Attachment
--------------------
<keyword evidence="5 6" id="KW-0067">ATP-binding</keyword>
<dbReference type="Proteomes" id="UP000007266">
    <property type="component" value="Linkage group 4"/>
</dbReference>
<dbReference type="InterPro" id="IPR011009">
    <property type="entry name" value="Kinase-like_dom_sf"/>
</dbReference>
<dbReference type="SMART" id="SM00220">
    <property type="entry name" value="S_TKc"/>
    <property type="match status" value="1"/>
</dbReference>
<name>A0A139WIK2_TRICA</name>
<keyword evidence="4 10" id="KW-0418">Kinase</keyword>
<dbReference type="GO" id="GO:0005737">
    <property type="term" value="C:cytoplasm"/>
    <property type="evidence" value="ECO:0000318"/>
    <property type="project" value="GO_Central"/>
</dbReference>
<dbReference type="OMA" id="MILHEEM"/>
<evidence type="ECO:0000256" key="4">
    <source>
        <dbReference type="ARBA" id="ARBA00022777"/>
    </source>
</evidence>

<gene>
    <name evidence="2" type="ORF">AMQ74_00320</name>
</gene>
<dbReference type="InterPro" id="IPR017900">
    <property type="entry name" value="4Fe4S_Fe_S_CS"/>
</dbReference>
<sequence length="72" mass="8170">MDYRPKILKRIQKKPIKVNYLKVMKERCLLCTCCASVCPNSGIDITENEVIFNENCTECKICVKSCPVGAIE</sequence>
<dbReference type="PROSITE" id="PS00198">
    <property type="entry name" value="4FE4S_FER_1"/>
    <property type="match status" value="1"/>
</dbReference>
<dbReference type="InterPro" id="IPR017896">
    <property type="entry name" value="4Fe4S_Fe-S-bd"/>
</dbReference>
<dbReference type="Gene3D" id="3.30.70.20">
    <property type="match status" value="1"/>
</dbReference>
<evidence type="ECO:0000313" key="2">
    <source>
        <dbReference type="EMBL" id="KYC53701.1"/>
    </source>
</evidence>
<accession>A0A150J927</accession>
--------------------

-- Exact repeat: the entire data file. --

<keyword evidence="5 6" id="KW-0067">ATP-binding</keyword>
<dbReference type="Proteomes" id="UP000007266">
    <property type="component" value="Linkage group 4"/>
</dbReference>
<dbReference type="InterPro" id="IPR011009">
    <property type="entry name" value="Kinase-like_dom_sf"/>
</dbReference>
<dbReference type="SMART" id="SM00220">
    <property type="entry name" value="S_TKc"/>
    <property type="match status" value="1"/>
</dbReference>
<name>A0A139WIK2_TRICA</name>
<keyword evidence="4 10" id="KW-0418">Kinase</keyword>
<dbReference type="GO" id="GO:0005737">
    <property type="term" value="C:cytoplasm"/>
    <property type="evidence" value="ECO:0000318"/>
    <property type="project" value="GO_Central"/>
</dbReference>
<dbReference type="OMA" id="MILHEEM"/>
<evidence type="ECO:0000256" key="4">
    <source>
        <dbReference type="ARBA" id="ARBA00022777"/>
    </source>
</evidence>

<gene>
    <name evidence="2" type="ORF">AMQ74_00320</name>
</gene>
<dbReference type="InterPro" id="IPR017900">
    <property type="entry name" value="4Fe4S_Fe_S_CS"/>
</dbReference>
<sequence length="72" mass="8170">MDYRPKILKRIQKKPIKVNYLKVMKERCLLCTCCASVCPNSGIDITENEVIFNENCTECKICVKSCPVGAIE</sequence>
<dbReference type="PROSITE" id="PS00198">
    <property type="entry name" value="4FE4S_FER_1"/>
    <property type="match status" value="1"/>
</dbReference>
<dbReference type="InterPro" id="IPR017896">
    <property type="entry name" value="4Fe4S_Fe-S-bd"/>
</dbReference>
<dbReference type="Gene3D" id="3.30.70.20">
    <property type="match status" value="1"/>
</dbReference>
<evidence type="ECO:0000313" key="2">
    <source>
        <dbReference type="EMBL" id="KYC53701.1"/>
    </source>
</evidence>
<accession>A0A150J927</accession>